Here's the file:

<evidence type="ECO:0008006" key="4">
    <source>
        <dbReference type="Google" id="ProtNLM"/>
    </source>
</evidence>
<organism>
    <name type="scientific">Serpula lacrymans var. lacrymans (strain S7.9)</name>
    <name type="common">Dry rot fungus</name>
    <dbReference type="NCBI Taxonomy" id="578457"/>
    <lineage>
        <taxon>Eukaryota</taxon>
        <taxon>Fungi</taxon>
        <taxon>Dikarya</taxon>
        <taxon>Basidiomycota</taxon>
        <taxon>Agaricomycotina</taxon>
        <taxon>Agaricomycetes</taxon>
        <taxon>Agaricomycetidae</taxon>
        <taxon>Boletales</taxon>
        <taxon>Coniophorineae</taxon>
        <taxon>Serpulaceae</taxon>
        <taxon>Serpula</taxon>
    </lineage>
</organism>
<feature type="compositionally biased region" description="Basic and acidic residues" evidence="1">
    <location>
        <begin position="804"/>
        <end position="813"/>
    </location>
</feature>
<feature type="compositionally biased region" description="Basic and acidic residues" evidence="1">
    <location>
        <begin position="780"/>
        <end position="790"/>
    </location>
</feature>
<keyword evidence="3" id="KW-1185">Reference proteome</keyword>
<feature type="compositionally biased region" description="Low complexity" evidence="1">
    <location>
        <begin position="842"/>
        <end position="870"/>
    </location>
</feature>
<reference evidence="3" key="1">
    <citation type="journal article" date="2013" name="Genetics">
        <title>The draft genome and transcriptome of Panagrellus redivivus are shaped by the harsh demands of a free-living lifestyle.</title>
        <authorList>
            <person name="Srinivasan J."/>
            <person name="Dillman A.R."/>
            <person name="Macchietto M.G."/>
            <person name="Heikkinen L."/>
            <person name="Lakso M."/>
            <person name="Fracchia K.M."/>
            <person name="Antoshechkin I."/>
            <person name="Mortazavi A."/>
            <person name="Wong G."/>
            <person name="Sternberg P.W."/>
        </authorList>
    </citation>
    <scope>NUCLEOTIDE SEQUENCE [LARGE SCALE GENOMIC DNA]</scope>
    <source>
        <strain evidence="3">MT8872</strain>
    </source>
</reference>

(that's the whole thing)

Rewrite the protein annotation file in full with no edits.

<evidence type="ECO:0008006" key="4">
    <source>
        <dbReference type="Google" id="ProtNLM"/>
    </source>
</evidence>
<organism>
    <name type="scientific">Serpula lacrymans var. lacrymans (strain S7.9)</name>
    <name type="common">Dry rot fungus</name>
    <dbReference type="NCBI Taxonomy" id="578457"/>
    <lineage>
        <taxon>Eukaryota</taxon>
        <taxon>Fungi</taxon>
        <taxon>Dikarya</taxon>
        <taxon>Basidiomycota</taxon>
        <taxon>Agaricomycotina</taxon>
        <taxon>Agaricomycetes</taxon>
        <taxon>Agaricomycetidae</taxon>
        <taxon>Boletales</taxon>
        <taxon>Coniophorineae</taxon>
        <taxon>Serpulaceae</taxon>
        <taxon>Serpula</taxon>
    </lineage>
</organism>
<feature type="compositionally biased region" description="Basic and acidic residues" evidence="1">
    <location>
        <begin position="804"/>
        <end position="813"/>
    </location>
</feature>
<feature type="compositionally biased region" description="Basic and acidic residues" evidence="1">
    <location>
        <begin position="780"/>
        <end position="790"/>
    </location>
</feature>
<keyword evidence="3" id="KW-1185">Reference proteome</keyword>
<feature type="compositionally biased region" description="Low complexity" evidence="1">
    <location>
        <begin position="842"/>
        <end position="870"/>
    </location>
</feature>
<reference evidence="3" key="1">
    <citation type="journal article" date="2013" name="Genetics">
        <title>The draft genome and transcriptome of Panagrellus redivivus are shaped by the harsh demands of a free-living lifestyle.</title>
        <authorList>
            <person name="Srinivasan J."/>
            <person name="Dillman A.R."/>
            <person name="Macchietto M.G."/>
            <person name="Heikkinen L."/>
            <person name="Lakso M."/>
            <person name="Fracchia K.M."/>
            <person name="Antoshechkin I."/>
            <person name="Mortazavi A."/>
            <person name="Wong G."/>
            <person name="Sternberg P.W."/>
        </authorList>
    </citation>
    <scope>NUCLEOTIDE SEQUENCE [LARGE SCALE GENOMIC DNA]</scope>
    <source>
        <strain evidence="3">MT8872</strain>
    </source>
</reference>